Presented with limited commentary, two articles about the relationship between Europe and America. One from the Washington Post (Politicians With Guts) that makes the stunning suggestion that a continent of states should make decisions on international politics based upon whether or not they owe the United States a favour for helping out in a war that ended sixty years ago, while simultaneously somehow suggesting that any disagreement with American foreign politics is tantamount to setting-up death-camps:
By using the word “generosity,” they even implied that Europeans might now owe the United States a little generosity in return … Britain’s most gifted scholars sift through American writings about Europe searching for signs of derogatory “sexual imagery.” In Paris, all the talk is of oil and “imperialism” (and Jews). In Madrid, it’s oil, imperialism, past American support for Franco (and Jews).
The other article is from the New York Review of Books (Anti-Europeanism in America) which talks about the stereotypes of the European:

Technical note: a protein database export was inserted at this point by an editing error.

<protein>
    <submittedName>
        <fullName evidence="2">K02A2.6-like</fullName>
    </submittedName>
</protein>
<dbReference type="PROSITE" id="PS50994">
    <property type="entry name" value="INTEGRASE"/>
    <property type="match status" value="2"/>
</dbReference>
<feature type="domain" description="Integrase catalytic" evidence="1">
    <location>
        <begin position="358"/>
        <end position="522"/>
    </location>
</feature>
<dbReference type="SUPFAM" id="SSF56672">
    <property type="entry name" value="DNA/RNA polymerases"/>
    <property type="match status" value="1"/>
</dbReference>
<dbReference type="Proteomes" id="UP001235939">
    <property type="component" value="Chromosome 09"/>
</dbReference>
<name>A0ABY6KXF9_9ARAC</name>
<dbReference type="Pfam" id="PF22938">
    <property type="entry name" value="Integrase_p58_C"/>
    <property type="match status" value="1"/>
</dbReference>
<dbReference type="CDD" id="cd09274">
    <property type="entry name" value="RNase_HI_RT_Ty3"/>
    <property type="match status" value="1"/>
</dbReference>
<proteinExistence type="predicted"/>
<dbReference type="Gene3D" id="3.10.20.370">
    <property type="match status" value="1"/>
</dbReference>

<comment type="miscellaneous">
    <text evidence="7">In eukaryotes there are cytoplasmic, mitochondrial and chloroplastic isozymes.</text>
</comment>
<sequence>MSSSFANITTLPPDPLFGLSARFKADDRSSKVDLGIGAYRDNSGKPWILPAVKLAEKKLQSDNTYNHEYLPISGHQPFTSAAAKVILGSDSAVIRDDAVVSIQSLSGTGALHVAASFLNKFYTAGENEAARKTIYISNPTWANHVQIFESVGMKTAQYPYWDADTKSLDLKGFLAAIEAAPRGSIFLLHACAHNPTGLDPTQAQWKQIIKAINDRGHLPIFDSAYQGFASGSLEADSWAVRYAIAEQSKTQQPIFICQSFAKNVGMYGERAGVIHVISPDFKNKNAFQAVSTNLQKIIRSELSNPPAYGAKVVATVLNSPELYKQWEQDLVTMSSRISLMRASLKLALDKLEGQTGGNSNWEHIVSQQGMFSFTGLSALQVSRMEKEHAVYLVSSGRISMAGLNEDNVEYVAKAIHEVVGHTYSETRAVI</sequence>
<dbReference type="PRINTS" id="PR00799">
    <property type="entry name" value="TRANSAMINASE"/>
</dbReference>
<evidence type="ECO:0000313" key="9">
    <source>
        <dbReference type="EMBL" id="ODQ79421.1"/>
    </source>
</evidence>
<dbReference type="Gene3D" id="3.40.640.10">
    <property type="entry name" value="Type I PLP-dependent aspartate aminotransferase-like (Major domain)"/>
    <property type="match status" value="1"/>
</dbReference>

Europeans are wimps. They are weak, petulant, hypocritical, disunited, duplicitous, sometimes anti-Semitic and often anti-American appeasers. In a word: “Euroweenies.” Their values and their spines have dissolved in a lukewarm bath of multilateral, transnational, secular, and postmodern fudge. They spend their euros on wine, holidays, and bloated welfare states instead of on defense. Then they jeer from the sidelines while the United States does the hard and dirty business of keeping the world safe for Europeans. Americans, by contrast, are strong, principled defenders of freedom, standing tall in the patriotic service of the world’s last truly sovereign nation-state.
And gets to the crux of the issue:
Anti-Americanism and anti-Europeanism are at opposite ends of the political scale. European anti-Americanism is mainly to be found on the left, American anti-Europeanism on the right. The most outspoken American Euro-bashers are neoconservatives using the same sort of combative rhetoric they have habitually deployed against American liberals. In fact, as Jonah Goldberg himself acknowledged to me, “the Europeans” are also a stalking-horse for liberals. So, I asked him, was Bill Clinton a European? “Yes,” said Goldberg, “or at least, Clinton thinks like a European.”